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Toward the end of World War II, scholars and writers reeling from the politics of racism stressed the unity of humankind, but by the early 1970s, dominant voices proclaimed ongoing diversity -- sometimes irreconcilable antagonism -- among human cultures. To study this transition from universalism to cultural particularism, Richard King focuses on the arguments of major thinkers, movements, and traditions of thought, attempting to construct a map of the ideological positions that were staked out and an intellectual history of this transition.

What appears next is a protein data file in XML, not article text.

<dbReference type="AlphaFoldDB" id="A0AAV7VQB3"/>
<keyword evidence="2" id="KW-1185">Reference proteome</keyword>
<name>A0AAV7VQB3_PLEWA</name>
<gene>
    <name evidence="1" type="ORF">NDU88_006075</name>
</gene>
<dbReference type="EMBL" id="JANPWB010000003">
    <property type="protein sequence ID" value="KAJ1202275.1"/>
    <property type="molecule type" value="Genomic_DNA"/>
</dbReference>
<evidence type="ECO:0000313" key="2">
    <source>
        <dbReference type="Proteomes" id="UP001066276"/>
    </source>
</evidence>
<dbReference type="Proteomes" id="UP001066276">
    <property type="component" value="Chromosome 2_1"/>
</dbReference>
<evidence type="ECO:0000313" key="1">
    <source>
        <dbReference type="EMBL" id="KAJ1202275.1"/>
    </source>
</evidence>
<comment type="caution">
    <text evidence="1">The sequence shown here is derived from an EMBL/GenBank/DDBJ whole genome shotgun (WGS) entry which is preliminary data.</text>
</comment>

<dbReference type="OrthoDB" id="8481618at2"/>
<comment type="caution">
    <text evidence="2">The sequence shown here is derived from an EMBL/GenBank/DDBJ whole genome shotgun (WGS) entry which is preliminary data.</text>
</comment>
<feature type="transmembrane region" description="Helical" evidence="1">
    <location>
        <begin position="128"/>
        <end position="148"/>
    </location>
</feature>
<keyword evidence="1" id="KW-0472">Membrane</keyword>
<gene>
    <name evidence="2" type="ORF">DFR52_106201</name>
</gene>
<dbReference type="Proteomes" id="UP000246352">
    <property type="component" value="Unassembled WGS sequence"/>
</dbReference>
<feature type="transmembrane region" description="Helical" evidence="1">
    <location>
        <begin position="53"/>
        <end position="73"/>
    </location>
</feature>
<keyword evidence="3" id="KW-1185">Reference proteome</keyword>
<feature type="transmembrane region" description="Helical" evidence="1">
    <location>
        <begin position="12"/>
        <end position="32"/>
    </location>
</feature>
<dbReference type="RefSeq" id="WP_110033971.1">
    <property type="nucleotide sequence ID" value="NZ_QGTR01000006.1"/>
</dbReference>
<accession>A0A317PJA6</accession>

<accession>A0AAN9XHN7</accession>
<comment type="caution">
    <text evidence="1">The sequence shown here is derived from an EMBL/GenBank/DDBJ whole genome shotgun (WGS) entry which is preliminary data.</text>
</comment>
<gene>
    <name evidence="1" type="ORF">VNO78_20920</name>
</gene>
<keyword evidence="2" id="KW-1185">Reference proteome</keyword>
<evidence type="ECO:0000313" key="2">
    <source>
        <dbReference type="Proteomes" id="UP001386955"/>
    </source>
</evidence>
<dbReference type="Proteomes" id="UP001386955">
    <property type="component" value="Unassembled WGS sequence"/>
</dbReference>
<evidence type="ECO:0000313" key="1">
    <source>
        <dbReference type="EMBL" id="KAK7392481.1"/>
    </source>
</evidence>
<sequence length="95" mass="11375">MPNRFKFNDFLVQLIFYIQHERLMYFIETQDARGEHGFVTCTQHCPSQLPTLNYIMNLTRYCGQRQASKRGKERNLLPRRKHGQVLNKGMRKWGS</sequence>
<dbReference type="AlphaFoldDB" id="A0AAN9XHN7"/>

King's range is international, from North American and European concerns, to the Negritude movement of Africa and the Caribbean, to arguments raised at the 1955 Bandung Conference in Indonesia. And his comparisons embrace a diversity of subjects, such as anti-Semitism and anti-black racism, and political, psychological, and sociological models of oppression, accommodation, and resistance. This study explores the intellectual roots of current debates over such topics as affirmative action, multiculturalism, cultural relativism, and humanism. Among thinkers who receive sustained attention are Theodor Adorno, Hannah Arendt, James Baldwin, Amiri Baraka, Bruno Bettelheim, Harold Cruse, Stanley Elkins, Ralph Ellison, Frantz Fanon, E. Franklin Frazier, Raul Hilberg, Max Horkheimer, C. L. R. James, Albert Memmi, Albert Murray, Gunnar Myrdal, Jean-Paul Sartre, and Richard Wright.